Ethics and the individual professional accountant: A literature review (2006)
This report reviews the literature on 'ethics and the individual professional accountant'. The study draws on a broad range of literature in an attempt to begin to model the complexity of individual ethical behaviour.
Ethics in business: A literature review (2005)
This literature review considers ethics in business from both an historical and contemporary perspective. The research considers the impact of globalisation and the respective responsibilities of corporations, consumers, communities and societies.
Taking ethics to heart (2004)
Edited by Christine Helliar and Jan Bebbington
The Research Committee of ICAS has undetook this investigation into the ethical standing of accountants. It explores ways in which pressures on ethical decision making can affect accountants and examines some potential remedies.
Professional investors and the decision usefulness of financial reporting (2016)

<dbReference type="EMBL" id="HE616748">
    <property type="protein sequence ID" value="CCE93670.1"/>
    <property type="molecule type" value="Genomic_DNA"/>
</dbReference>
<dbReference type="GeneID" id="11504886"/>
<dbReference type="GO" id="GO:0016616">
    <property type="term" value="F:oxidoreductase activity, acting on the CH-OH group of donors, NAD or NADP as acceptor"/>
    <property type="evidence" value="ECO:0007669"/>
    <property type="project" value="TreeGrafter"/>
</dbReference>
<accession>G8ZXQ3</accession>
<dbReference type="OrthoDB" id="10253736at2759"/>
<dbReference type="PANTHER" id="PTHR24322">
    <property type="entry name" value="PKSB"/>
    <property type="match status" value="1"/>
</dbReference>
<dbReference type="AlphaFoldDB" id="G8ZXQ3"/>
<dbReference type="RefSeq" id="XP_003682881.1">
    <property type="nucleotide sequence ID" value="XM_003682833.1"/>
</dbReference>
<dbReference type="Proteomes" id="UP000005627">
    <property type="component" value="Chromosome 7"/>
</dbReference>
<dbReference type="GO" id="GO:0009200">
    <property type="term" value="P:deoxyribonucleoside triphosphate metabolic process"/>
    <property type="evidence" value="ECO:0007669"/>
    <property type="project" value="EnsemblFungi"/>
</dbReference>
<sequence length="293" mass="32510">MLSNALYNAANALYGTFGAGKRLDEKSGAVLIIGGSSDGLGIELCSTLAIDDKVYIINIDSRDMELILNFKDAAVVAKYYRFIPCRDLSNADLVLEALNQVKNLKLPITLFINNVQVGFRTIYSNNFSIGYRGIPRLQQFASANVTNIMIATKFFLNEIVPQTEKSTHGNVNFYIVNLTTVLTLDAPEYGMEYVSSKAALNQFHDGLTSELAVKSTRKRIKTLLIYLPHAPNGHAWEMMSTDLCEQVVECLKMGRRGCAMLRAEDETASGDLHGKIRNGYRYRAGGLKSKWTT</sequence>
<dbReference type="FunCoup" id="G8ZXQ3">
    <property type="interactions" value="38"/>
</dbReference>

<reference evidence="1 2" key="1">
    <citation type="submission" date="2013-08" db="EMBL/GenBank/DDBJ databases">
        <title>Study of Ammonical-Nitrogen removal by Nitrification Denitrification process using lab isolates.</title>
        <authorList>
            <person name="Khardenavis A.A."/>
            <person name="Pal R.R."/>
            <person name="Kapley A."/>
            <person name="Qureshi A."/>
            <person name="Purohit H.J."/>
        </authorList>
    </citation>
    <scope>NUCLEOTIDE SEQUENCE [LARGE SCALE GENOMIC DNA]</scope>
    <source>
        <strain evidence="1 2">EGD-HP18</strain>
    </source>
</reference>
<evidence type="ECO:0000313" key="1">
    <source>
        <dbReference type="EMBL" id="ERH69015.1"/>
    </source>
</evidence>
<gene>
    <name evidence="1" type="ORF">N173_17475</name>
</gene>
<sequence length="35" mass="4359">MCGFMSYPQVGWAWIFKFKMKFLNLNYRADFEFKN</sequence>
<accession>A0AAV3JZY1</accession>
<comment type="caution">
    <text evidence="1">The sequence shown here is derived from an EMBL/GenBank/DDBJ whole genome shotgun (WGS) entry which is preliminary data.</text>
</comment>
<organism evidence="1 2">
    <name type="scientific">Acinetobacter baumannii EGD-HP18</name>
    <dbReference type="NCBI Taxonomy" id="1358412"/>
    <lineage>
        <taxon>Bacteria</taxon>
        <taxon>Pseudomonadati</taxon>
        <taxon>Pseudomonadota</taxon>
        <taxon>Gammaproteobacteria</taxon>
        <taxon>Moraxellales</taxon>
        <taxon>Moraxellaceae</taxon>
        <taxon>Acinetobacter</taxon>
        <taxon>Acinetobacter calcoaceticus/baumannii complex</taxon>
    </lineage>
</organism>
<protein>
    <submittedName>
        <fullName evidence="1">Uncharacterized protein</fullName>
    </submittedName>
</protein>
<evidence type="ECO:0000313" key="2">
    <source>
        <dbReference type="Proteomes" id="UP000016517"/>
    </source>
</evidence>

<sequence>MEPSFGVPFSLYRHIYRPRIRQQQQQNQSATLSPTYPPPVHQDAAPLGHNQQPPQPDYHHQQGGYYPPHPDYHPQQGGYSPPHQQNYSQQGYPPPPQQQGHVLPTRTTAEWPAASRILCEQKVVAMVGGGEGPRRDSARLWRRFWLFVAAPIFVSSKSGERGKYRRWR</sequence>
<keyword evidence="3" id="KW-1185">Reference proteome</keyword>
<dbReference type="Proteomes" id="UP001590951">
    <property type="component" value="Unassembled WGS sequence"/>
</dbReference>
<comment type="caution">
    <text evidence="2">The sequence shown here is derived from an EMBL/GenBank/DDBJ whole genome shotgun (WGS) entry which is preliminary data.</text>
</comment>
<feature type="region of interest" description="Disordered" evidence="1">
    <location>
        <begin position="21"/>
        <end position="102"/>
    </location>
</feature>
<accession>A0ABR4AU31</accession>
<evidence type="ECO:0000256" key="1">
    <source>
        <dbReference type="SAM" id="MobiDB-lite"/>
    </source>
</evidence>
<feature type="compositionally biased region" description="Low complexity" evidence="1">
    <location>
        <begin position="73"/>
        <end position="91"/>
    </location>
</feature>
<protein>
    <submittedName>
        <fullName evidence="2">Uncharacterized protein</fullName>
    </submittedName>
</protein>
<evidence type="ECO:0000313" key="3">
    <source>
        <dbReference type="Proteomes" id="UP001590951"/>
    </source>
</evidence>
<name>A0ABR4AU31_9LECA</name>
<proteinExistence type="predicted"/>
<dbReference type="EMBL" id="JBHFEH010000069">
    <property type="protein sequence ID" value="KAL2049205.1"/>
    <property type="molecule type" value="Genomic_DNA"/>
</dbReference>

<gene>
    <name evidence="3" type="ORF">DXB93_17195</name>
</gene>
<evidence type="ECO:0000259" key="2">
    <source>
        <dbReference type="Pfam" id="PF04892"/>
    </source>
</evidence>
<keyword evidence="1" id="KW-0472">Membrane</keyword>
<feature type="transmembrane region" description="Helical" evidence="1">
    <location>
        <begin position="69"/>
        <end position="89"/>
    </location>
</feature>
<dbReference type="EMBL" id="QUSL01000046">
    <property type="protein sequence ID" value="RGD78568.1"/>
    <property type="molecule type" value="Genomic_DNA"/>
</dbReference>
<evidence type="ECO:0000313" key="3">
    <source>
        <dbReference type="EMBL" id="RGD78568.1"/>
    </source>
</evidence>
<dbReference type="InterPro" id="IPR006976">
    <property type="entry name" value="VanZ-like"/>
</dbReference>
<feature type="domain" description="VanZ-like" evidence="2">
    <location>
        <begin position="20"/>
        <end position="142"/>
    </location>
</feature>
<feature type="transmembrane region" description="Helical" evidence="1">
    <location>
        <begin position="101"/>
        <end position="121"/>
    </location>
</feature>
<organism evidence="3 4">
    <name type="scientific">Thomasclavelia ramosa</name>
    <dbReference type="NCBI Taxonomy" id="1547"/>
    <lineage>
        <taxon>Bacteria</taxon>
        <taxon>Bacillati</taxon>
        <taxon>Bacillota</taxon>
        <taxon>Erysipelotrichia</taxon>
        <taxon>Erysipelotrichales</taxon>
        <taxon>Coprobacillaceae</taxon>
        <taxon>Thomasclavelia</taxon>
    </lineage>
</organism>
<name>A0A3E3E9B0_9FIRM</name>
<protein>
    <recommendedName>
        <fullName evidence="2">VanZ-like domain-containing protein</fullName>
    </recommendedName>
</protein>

Stefano Cascino, Mark Clatworthy, Beatriz García Osma, Joachim Gassen, Shahed Imam and Thomas Jeanjean
Do investors assess financial reporting information differently depending on whether they wish to judge the stewardship of management or to value the firm? This publication reports on a large-scale survey of international professional investors undertaken to address this question and the findings suggest that the objectives of financial reporting do matter. The findings of the study have implications for standard setting in general and the current debate about the Conceptual Framework for Financial Reporting in particular.